From the famous auction houses of New York to a small art supply shop in Arizona, tariffs proposed by the United States on art-related items from China have elicited a quizzical reaction.
At the end of a long list of potential tariff targets by the Trump administration sits a handful of peculiar items, including "paintings, drawings and pastels, executed entirely by hand, whether or not framed", and "antiques of an age exceeding 100 years".
The U.S. Office of the Trade Representative in Washington concluded public hearings last week on a proposed 25 percent tariff on $200 billion worth of Chinese goods, including artwork and related items.
The last day to file appeals and comments is Thursday, and the new tariffs could take effect within a week.
Hundreds of comments were posted on the website regulations.gov regarding the art tariffs.
From a cross-section of respondents, there seems to be a common thread that the measure will have an unintended effect, namely boxing out U.S. dealers, auction houses and museums, and actually helping similar businesses in China, where the market for Chinese art is voracious.
Also, instead of burdening Beijing, the tariffs could help the Chinese government, which has moved to keep Chinese art within the its borders.
Since 1949, China has prohibited the export for sale of any artwork produced before 1912 without permission from National Cultural Heritage Administration.
The tariff would also apply to any artwork produced in China, even if it is currently in other countries or owned by foreign buyers.
"A Chinese antique vase that has been in France for the past 50 years and imported into the U.S. for sale or exhibition would be subjected to the tariff despite its long tenure outside China," wrote Lena Wong, posting on behalf of auction houses Sotheby's and Christie's.
In 2009, the U.S. and China signed a memorandum of understanding that restricted importation into the U.S. of cultural and archaeological materials from the Paleolithic period through the Tang Dynasty (75,000 BC-AD 907), as well as monumental sculptures and wall art at least 250 years old.
"Following the imposition of the agreement between the U.S. and China in 2009, the domestic Chinese market for Chinese art and antiquities grew 500 percent. Therefore, it is only reasonable to believe that any further restrictions on U.S. market access to Chinese art and antiquities would be of benefit to China and Chinese art businesses, and not to the U.S. or any of its art market participants," she wrote.
James J. Lally, whose Manhattan gallery specializes in Chinese art such as ceramics wrote: "In fact, the PRC is the world's largest market for Chinese art－their internal market for ancient Chinese art is many times larger than the U.S. market. The negative effect of the proposed tariff on ancient Chinese art would only fall on consumers and dealers in the U.S.."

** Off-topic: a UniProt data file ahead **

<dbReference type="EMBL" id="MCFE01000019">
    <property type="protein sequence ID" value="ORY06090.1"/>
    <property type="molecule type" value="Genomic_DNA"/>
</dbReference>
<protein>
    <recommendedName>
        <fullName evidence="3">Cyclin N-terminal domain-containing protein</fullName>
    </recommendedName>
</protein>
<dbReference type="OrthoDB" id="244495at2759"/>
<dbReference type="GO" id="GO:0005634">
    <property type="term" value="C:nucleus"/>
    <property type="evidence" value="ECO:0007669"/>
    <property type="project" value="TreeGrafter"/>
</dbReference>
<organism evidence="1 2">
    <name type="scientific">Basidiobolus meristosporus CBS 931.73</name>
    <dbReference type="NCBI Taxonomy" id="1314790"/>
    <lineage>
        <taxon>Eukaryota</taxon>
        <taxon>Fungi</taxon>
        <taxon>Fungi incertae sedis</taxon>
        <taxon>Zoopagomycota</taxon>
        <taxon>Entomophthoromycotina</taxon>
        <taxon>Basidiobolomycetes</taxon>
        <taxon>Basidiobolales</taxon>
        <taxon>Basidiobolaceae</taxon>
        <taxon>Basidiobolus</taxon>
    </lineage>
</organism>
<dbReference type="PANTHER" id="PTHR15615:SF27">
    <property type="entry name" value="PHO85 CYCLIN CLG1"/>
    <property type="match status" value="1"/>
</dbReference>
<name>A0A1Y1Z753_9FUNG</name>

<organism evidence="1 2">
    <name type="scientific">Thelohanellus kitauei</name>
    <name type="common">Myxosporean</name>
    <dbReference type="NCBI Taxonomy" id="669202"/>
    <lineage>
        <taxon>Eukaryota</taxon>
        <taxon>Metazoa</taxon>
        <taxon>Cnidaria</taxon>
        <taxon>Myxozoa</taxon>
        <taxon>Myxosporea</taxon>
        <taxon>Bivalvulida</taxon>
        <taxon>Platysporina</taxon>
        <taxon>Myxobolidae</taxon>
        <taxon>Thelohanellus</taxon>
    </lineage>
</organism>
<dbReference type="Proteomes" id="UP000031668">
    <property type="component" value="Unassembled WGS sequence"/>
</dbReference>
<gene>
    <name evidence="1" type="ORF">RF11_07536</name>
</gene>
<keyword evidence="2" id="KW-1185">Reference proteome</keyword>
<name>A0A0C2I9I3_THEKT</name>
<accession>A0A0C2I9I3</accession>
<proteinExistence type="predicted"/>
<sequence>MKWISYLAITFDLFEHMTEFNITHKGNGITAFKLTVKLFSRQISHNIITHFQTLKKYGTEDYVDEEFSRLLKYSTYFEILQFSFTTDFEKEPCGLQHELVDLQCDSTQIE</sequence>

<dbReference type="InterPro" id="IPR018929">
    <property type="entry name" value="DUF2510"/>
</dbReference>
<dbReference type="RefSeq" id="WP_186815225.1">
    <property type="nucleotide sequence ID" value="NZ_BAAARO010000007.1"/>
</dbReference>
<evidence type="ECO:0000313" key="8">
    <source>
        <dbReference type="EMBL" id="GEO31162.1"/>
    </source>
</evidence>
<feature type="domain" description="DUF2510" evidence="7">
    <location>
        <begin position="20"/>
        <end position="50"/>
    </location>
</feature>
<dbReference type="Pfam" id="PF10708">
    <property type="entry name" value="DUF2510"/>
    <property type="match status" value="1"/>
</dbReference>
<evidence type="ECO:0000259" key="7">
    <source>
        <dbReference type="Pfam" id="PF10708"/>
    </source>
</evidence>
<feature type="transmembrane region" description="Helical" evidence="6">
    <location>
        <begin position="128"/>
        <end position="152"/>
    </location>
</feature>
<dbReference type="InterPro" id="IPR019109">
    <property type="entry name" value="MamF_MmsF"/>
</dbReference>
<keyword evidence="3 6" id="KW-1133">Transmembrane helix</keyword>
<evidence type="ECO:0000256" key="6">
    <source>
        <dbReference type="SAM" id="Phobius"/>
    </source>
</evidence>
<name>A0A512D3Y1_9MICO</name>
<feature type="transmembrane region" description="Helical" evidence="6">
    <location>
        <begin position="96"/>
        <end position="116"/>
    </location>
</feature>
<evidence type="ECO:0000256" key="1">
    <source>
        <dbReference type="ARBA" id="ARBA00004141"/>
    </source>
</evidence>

Dessa Goddard of Berkeley, California wrote that buyers from China "already constitute between 70-80 percent of successful buyers in U.S. Chinese art auction house sales, prompted by the growth of spending power among collectors and of major auction houses within China".
"Together they constitute the strongest demand and market for their own heritage. The imposition of an exorbitant 25 percent tariff on the importation of China-origin art will seriously impair strong American competition for Chinese works of art, enhancing the already seemingly one-way traffic of Chinese art back to China."
The tariffs will affect galleries of all sizes and levels of prestige, as well as supply stores.
Vicky Konecky owns a small fiber arts supply shop in Tucson, Arizona.
"I know that the increase in the tariff will have a devastating effect on my business," she wrote. "Most of our needles, hooks, accessories and much of our yarn, as well as fiber, comes from China. We already are struggling to stay in business with the competition from internet businesses, and having to raise our prices to compensate for the increase in costs will further hurt our business."
Patricia Graham of Colorado, a member of the Appraisers Association of America for Chinese, Japanese and Korean art, said the tariff "will significantly hurt U.S. collectors and museums", and many works of art from China in U.S. museum exhibitions are on loan.
"These are not for sale, so they are not subject to the proposed tariffs. But what happens if the artworks get imported to the U.S. for a temporary time for exhibitions, and some private collectors or the artists decide to sell it in the U.S.?"
Graham added that for modern and contemporary Chinese art, "I know many of them were sold in the U.S. to private collectors or museums after exhibitions."